In Miami-Dade, pit bulls remain illegal

0 Comments Posted by tcahvet in News on Wednesday, August 15th, 2012.

Miami-Dade banned pit bulls 23 years ago.
Ethan Hyman / Staff photo by Ethan Hyman

The Miami Herald
Repeal advocates say they’re disappointed, but won’t give up their fight to end the ban.

BY ELINOR J. BRECHER
ebrecher@MiamiHerald.com

Pit bulls are still outlaws in Miami-Dade County.

Voters overwhelming opted to keep a 1989 ban on American Staffordshire terriers, Staffordshire bull terriers and high-content mixes of both.

“The fight does not end here,’’ said Debi Day, an activist with No Kill Nation. “Plans B, C and D will go into effect immediately. We will not let the pit bulls and their owners be forever victim to this discriminatory law.’’

Dade residents voted 63.2 percent to 36.8 percent to keep the ban which was first put in place when a dog ripped apart the face of a Kendall 8-year-old.

Among them, voters Patrick and Sonia Reid of West Kendall, who consider the dogs “vicious.’’

“People don’t always do what they are supposed to do,’’ said Patrick Reid. “They are supposed to keep them secured.”

But on the flip side, graphic designer and mother Lily Sanchez voted for repeal.

“These dogs shouldn’t be discriminated. It’s up to the owners and breeders on how they train their dog,” Sanchez said. “With a 23-year ban, it’s time to stop.”

Repeal advocates waged a passionate grassroots campaign with the help of celebrities like Shorty Rossi, from the reality show “Pit Boss,’’ and Marlins pitcher Mark Buehrle, who settled in Broward after signing with the team because one of his family’s pets, Slater, is an American Staffordshire.

Dahlia Canes, founder of the Miami Coalition Against Breed-Specific Legislation, the group that spearheaded the ban repeal, was disappointed but not surprised.

“We didn’t think it would pass,’’ said Canes. “This was handed to us [by the County Commission] whether we liked it or not and we had to take up the challenge. We only had a few months to reeducate an entire county that has been brainwashed for 23 years.’’

In February, a group of Miami-Dade commissioners short-circuited what appeared to be a winning effort in the state legislature to abolish the ban, calling it an attack on the county’s home rule authority.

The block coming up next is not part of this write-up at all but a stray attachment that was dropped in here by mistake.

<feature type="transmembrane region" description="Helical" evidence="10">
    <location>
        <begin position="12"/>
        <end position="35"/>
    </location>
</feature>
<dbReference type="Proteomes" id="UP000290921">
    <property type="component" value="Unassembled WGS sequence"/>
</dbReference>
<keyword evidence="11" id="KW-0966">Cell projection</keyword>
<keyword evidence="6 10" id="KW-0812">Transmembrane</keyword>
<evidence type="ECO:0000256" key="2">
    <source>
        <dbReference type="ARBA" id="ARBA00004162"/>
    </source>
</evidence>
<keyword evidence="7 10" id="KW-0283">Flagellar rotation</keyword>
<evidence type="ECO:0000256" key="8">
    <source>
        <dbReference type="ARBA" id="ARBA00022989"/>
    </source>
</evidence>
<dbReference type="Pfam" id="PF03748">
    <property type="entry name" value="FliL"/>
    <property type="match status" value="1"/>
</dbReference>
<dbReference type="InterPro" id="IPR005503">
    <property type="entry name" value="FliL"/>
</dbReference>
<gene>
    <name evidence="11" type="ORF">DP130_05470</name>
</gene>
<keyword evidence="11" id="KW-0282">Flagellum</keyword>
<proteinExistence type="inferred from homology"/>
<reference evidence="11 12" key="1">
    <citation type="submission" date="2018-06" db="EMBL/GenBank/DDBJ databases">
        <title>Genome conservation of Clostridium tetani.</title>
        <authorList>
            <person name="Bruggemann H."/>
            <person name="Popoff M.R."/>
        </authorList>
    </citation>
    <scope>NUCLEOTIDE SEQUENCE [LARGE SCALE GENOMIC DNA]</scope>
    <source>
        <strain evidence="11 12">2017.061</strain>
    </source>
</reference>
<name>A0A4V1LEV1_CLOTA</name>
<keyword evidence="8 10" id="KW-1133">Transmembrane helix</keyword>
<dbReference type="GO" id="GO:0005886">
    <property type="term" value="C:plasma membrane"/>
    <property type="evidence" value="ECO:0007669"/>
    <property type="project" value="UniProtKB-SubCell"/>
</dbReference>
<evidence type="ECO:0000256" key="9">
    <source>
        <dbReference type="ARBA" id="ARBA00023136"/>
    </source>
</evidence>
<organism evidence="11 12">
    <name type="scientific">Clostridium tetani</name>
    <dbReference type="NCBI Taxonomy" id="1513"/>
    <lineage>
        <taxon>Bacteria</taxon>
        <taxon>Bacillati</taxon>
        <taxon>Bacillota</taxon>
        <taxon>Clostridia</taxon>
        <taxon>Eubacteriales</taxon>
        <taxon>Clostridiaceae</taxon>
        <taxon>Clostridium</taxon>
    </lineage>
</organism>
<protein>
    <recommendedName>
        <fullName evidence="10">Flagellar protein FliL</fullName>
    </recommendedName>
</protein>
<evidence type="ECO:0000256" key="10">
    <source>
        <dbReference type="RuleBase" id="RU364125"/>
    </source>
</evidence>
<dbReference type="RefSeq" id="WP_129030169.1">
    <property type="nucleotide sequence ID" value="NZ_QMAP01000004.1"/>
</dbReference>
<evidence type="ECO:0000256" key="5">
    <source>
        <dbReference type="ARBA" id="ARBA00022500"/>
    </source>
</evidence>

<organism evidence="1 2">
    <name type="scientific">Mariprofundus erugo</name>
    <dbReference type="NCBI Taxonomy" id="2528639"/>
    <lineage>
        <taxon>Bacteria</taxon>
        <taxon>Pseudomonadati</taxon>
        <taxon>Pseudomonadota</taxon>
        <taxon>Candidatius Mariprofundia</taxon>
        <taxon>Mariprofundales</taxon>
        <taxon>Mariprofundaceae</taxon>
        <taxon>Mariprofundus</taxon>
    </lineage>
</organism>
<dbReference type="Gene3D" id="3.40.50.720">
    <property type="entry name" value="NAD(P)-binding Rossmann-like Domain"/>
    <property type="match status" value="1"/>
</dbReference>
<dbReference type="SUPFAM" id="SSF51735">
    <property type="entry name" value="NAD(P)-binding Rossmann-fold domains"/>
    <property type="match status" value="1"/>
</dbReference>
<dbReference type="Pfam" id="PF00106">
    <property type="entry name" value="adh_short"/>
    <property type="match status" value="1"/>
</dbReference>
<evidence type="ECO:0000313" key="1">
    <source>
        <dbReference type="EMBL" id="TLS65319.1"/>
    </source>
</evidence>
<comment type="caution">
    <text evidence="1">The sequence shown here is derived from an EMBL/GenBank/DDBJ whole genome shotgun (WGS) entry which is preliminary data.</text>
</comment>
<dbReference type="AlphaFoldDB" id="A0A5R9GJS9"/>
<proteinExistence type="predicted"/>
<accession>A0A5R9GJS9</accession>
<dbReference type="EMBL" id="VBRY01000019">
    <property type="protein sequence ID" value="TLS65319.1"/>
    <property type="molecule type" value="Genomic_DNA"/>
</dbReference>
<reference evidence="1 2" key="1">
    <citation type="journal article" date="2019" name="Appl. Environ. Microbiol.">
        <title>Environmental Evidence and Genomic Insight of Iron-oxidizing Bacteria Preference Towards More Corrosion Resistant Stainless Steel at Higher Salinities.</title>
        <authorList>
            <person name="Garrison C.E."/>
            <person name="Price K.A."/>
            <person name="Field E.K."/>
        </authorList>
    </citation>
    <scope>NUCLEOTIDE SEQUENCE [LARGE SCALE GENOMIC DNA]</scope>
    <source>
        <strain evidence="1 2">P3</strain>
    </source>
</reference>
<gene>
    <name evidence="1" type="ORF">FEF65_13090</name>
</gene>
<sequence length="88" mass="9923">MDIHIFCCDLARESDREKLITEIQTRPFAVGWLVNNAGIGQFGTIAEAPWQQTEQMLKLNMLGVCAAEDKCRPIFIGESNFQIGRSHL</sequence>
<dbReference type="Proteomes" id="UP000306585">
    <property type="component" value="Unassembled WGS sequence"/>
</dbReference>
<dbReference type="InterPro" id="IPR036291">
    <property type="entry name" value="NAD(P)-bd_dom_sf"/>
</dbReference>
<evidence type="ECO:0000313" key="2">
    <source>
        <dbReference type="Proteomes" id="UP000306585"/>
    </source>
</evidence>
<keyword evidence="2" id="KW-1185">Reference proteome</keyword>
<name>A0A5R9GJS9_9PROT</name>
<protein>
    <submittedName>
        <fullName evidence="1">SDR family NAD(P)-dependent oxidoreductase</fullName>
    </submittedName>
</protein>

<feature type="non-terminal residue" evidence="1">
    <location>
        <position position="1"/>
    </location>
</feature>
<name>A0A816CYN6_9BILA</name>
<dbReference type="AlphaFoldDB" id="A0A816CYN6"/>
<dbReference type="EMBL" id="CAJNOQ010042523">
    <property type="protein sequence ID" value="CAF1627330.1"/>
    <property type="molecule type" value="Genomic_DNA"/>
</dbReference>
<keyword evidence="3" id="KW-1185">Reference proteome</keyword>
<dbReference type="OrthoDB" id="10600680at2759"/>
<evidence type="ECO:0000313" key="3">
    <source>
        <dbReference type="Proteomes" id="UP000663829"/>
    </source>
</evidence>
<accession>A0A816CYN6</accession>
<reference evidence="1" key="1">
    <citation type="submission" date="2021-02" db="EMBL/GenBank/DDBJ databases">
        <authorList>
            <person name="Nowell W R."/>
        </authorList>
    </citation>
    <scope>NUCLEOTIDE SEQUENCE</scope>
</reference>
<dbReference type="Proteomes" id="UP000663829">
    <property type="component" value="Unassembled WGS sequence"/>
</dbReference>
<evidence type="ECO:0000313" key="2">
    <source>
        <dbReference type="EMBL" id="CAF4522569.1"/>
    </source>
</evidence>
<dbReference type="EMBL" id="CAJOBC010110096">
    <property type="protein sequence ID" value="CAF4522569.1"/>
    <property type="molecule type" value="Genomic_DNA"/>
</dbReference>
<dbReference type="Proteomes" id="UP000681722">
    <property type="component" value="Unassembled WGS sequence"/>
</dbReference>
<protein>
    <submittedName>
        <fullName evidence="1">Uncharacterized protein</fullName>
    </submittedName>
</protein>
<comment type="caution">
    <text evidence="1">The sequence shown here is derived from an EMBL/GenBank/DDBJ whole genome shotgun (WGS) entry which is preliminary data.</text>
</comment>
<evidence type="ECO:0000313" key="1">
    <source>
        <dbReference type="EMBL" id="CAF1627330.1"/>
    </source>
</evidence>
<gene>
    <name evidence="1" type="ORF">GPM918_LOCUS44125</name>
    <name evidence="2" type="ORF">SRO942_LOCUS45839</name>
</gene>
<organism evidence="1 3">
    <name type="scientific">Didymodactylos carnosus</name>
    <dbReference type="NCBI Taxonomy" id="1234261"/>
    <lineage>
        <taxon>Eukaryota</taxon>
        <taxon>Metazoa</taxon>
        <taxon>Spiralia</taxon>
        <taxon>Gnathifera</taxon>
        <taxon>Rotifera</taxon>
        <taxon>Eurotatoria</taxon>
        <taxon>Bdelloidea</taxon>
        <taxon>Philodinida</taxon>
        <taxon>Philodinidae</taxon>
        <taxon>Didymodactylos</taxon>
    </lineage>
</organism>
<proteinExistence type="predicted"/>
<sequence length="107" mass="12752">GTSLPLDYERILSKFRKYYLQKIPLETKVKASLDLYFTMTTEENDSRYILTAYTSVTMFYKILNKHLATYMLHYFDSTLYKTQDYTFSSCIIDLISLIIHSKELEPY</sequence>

Canes also said that putting the words “pit bull’’ and “dangerous dog’’ in the same sentence in the ballot question all but doomed the effort.

Repeal advocates say that pit bulls suffer from unwarranted stereotyping as vicious killers with nearly supernatural powers of destruction, and that thousands live peacefully as family pets all over Miami-Dade despite the ban.

During the day Tuesday, repeal supporter posted pictures of their illegal dogs on the Coalition’s Facebook page with from-the-dog comments like: “I can’t wait to go to the dog park!’’ and “Waiting for the results so I can walk down the street for the first time in my 10 years of life. They say every dog has their day and today is my day!!’’

Miami-Dade Animal Services Director Alex Munoz said in a statement that the department “respects the will of the electorate and its decision to not repeal the ‘pit bull’ ban today.

“We want the public to know that while this ban continues, the department will continue to work with rescue organizations and adopters to find new lifelong homes for ‘pit bulls’ outside of Miami-Dade County.’’

Herald writers Stephanie Parra, Andrea Torres, Lidia Dinkova and Sabrina Rodriguez, contributed to this report.

Read more here: http://www.miamiherald.com/2012/08/13/2951979/pit-bulls-remain-illegal-in-miami.html#storylink=cpy#storylink=cpy

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